Throughout this spring and summer Wine on the Barrelhead will be holding several wine tastings focusing on wineries and wine regions we’ve developed a fondness for during our wine travels over the years. While enjoying a little “preparatory tasting” last night, we seized upon this beauty of a Sangiovese from Field Stone Winery in the Alexander Valley AVA of Sonoma County. It’s one we just had to recommend as a “sneak peek” in advance of our upcoming tasting of other Field Stone red wines, since we found it to be ideal for springtime sipping.
This is a friendly and refreshing red, offering gentle aromas of red raspberry, tea, and pink grapefruit that segue into vivid flavors of Ranier cherries, dried cranberries, and red bell pepper, all accompanied by savory accents of dried herbs, cinnamon, and chocolate and just a smidgeon of sweet, vanilla-tinged oak (it was aged in American oak for 16 months). The wine was produced from the Sangiovese clone “Prunaio,” which was developed by Chianti Classico producer Fattoria Viticcio and introduced to Field Stone’s red, rocky soils in the 1990s. (“Lucio’s Block” of Sangiovese vines at Field Stone is named for the late Lucio Landini, founder of Fattoria Viticcio.) It is, indeed, a wine that pays homage to its Old World ancestry while proudly distinguishing itself as a fine expression of New World Sangiovese. And like Chianti Classico and other renditions of Sangiovese in Italy, this is a versatile food wine that will pair nicely with semi-sharp cheeses, tomato-based pasta dishes, pizza, grilled salmon, and roasted lamb.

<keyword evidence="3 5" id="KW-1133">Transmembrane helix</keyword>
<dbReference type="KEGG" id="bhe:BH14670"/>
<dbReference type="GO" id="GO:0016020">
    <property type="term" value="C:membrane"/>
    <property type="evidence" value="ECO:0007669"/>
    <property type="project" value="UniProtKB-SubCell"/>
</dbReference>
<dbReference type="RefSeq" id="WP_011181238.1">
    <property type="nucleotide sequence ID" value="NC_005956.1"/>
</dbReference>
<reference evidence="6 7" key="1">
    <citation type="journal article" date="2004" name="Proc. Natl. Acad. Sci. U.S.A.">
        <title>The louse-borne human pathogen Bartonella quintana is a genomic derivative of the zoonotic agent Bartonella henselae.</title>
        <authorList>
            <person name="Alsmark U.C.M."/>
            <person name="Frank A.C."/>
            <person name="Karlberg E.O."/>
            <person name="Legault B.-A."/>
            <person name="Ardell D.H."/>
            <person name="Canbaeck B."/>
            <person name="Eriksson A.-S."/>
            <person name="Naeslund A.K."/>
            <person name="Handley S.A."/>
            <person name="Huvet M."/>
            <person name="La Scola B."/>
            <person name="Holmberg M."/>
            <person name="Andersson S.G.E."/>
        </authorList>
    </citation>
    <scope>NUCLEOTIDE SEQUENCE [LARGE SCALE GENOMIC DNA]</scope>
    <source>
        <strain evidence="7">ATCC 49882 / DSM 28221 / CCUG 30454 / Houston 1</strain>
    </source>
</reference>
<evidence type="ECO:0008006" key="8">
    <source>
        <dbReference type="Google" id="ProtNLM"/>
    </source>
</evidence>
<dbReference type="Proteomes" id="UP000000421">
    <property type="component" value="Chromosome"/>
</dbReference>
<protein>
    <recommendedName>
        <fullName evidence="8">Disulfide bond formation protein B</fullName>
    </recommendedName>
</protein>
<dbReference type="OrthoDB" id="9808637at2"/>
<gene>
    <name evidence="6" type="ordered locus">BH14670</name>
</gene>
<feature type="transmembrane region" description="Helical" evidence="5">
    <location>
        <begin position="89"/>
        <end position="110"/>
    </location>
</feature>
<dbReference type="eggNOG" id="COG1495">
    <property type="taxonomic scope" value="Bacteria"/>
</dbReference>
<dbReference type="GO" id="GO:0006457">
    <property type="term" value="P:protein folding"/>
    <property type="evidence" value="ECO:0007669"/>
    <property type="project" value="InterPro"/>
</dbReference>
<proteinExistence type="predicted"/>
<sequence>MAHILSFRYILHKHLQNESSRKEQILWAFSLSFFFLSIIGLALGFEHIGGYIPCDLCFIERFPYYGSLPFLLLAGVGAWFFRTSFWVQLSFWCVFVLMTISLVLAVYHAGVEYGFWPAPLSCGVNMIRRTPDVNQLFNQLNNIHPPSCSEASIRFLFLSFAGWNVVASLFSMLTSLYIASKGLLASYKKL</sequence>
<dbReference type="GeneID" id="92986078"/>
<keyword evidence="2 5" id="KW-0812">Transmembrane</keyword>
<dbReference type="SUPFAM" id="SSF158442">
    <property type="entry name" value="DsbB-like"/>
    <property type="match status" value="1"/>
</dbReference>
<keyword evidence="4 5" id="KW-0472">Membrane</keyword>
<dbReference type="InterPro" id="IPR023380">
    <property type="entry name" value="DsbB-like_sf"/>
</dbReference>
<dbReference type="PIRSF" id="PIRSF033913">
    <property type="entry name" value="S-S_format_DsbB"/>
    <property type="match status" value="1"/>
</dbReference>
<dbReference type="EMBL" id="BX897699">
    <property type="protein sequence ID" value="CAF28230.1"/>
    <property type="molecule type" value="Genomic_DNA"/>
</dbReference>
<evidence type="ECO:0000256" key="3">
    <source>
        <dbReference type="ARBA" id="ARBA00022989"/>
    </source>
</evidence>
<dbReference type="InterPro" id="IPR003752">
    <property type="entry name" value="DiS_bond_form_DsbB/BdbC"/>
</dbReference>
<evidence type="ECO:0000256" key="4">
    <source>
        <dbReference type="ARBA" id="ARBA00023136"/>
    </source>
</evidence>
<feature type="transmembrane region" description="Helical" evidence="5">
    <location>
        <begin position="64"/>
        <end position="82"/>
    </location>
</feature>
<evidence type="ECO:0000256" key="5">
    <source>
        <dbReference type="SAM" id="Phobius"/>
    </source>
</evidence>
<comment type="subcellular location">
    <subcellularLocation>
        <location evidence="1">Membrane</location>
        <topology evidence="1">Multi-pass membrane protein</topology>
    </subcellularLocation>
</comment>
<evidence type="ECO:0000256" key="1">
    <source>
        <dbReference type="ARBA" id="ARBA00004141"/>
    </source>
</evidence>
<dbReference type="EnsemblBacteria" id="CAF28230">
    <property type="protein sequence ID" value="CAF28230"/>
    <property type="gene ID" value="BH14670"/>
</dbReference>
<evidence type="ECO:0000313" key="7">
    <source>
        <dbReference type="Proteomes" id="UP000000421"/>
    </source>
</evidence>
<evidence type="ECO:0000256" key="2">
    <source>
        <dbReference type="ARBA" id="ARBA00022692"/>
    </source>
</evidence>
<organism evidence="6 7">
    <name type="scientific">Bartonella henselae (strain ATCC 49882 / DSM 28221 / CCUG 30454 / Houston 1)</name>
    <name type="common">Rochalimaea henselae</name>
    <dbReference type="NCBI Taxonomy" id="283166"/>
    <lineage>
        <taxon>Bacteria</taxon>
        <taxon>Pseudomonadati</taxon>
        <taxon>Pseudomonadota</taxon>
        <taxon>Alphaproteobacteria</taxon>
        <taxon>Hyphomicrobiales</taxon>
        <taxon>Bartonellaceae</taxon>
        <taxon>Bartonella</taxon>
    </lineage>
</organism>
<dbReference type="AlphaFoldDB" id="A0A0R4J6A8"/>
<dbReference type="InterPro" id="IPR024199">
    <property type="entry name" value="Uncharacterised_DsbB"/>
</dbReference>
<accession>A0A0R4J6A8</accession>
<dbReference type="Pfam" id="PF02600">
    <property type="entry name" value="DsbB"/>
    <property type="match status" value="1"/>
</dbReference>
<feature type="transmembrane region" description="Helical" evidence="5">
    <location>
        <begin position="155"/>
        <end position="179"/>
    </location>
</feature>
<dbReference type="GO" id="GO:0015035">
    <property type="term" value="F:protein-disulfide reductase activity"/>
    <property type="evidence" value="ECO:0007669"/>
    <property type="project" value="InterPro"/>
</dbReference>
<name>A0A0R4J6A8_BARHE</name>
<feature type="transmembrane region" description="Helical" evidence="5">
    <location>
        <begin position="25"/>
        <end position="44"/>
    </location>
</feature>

Availability: Field Stone produced only 328 cases of the 2010 Lucio’s Block Sangiovese, so you’re not likely to find it at your local wine shop. You can, however, order it directly from the winery by visiting them virtually at www.fieldstonewinery.com. If you find yourself in Sonoma County, venture into Alexander Valley and visit Field Stone Winery; its vineyards date back to the late 19th Century, the stone façade subterranean tasting room and barrel cave are charmingly rustic, and it is family owned and operated (three generations’ worth). For a glimpse into Field Stone’s history, estate, viticulture, and winemaking, view their short video at: http://www.fieldstonewinery.com/video.asp.
Stay tuned for Wine on the Barrelhead reviews of other Field Stone wines.